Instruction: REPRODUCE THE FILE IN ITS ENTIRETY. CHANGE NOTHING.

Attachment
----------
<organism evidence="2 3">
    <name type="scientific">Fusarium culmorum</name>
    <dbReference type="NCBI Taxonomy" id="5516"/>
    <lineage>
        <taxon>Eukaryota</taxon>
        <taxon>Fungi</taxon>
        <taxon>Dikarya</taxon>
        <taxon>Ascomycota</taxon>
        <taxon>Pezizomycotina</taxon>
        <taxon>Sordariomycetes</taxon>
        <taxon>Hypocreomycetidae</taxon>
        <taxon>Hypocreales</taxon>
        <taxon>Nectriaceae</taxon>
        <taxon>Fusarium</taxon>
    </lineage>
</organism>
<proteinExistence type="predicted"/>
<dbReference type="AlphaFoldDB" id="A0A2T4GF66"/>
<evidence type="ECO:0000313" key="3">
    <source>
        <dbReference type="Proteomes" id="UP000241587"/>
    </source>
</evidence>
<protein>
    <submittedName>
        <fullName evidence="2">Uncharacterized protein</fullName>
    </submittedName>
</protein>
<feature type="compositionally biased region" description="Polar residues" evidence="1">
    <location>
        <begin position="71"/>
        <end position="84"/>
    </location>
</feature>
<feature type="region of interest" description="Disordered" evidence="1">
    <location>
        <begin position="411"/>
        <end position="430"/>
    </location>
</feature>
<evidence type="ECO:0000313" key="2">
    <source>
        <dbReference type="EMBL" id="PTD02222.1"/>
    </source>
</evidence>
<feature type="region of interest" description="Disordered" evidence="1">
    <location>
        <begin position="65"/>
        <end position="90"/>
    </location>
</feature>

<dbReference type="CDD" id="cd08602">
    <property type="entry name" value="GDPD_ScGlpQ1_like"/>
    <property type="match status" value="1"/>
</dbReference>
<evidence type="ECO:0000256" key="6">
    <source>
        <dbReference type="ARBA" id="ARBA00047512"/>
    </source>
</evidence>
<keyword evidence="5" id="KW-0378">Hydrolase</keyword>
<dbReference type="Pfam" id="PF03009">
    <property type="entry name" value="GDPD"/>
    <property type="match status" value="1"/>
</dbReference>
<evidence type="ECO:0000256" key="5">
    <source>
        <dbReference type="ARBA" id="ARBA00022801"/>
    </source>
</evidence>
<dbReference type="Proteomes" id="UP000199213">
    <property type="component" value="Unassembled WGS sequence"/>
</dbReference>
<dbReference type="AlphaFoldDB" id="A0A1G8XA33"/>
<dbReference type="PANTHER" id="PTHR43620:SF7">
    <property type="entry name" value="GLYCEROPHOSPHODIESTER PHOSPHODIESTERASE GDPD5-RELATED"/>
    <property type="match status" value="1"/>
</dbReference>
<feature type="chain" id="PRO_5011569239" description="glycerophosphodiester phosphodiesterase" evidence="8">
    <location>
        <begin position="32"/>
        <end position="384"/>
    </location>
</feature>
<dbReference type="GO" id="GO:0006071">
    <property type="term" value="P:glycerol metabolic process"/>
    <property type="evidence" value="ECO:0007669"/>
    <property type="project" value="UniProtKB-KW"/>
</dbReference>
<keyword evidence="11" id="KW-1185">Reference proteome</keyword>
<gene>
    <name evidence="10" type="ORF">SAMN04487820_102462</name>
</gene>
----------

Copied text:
<organism evidence="2 3">
    <name type="scientific">Fusarium culmorum</name>
    <dbReference type="NCBI Taxonomy" id="5516"/>
    <lineage>
        <taxon>Eukaryota</taxon>
        <taxon>Fungi</taxon>
        <taxon>Dikarya</taxon>
        <taxon>Ascomycota</taxon>
        <taxon>Pezizomycotina</taxon>
        <taxon>Sordariomycetes</taxon>
        <taxon>Hypocreomycetidae</taxon>
        <taxon>Hypocreales</taxon>
        <taxon>Nectriaceae</taxon>
        <taxon>Fusarium</taxon>
    </lineage>
</organism>
<proteinExistence type="predicted"/>
<dbReference type="AlphaFoldDB" id="A0A2T4GF66"/>
<evidence type="ECO:0000313" key="3">
    <source>
        <dbReference type="Proteomes" id="UP000241587"/>
    </source>
</evidence>
<protein>
    <submittedName>
        <fullName evidence="2">Uncharacterized protein</fullName>
    </submittedName>
</protein>
<feature type="compositionally biased region" description="Polar residues" evidence="1">
    <location>
        <begin position="71"/>
        <end position="84"/>
    </location>
</feature>
<feature type="region of interest" description="Disordered" evidence="1">
    <location>
        <begin position="411"/>
        <end position="430"/>
    </location>
</feature>
<evidence type="ECO:0000313" key="2">
    <source>
        <dbReference type="EMBL" id="PTD02222.1"/>
    </source>
</evidence>
<feature type="region of interest" description="Disordered" evidence="1">
    <location>
        <begin position="65"/>
        <end position="90"/>
    </location>
</feature>

<dbReference type="CDD" id="cd08602">
    <property type="entry name" value="GDPD_ScGlpQ1_like"/>
    <property type="match status" value="1"/>
</dbReference>
<evidence type="ECO:0000256" key="6">
    <source>
        <dbReference type="ARBA" id="ARBA00047512"/>
    </source>
</evidence>
<keyword evidence="5" id="KW-0378">Hydrolase</keyword>
<dbReference type="Pfam" id="PF03009">
    <property type="entry name" value="GDPD"/>
    <property type="match status" value="1"/>
</dbReference>
<evidence type="ECO:0000256" key="5">
    <source>
        <dbReference type="ARBA" id="ARBA00022801"/>
    </source>
</evidence>
<dbReference type="Proteomes" id="UP000199213">
    <property type="component" value="Unassembled WGS sequence"/>
</dbReference>
<dbReference type="AlphaFoldDB" id="A0A1G8XA33"/>
<dbReference type="PANTHER" id="PTHR43620:SF7">
    <property type="entry name" value="GLYCEROPHOSPHODIESTER PHOSPHODIESTERASE GDPD5-RELATED"/>
    <property type="match status" value="1"/>
</dbReference>
<feature type="chain" id="PRO_5011569239" description="glycerophosphodiester phosphodiesterase" evidence="8">
    <location>
        <begin position="32"/>
        <end position="384"/>
    </location>
</feature>
<dbReference type="GO" id="GO:0006071">
    <property type="term" value="P:glycerol metabolic process"/>
    <property type="evidence" value="ECO:0007669"/>
    <property type="project" value="UniProtKB-KW"/>
</dbReference>
<keyword evidence="11" id="KW-1185">Reference proteome</keyword>
<gene>
    <name evidence="10" type="ORF">SAMN04487820_102462</name>
</gene>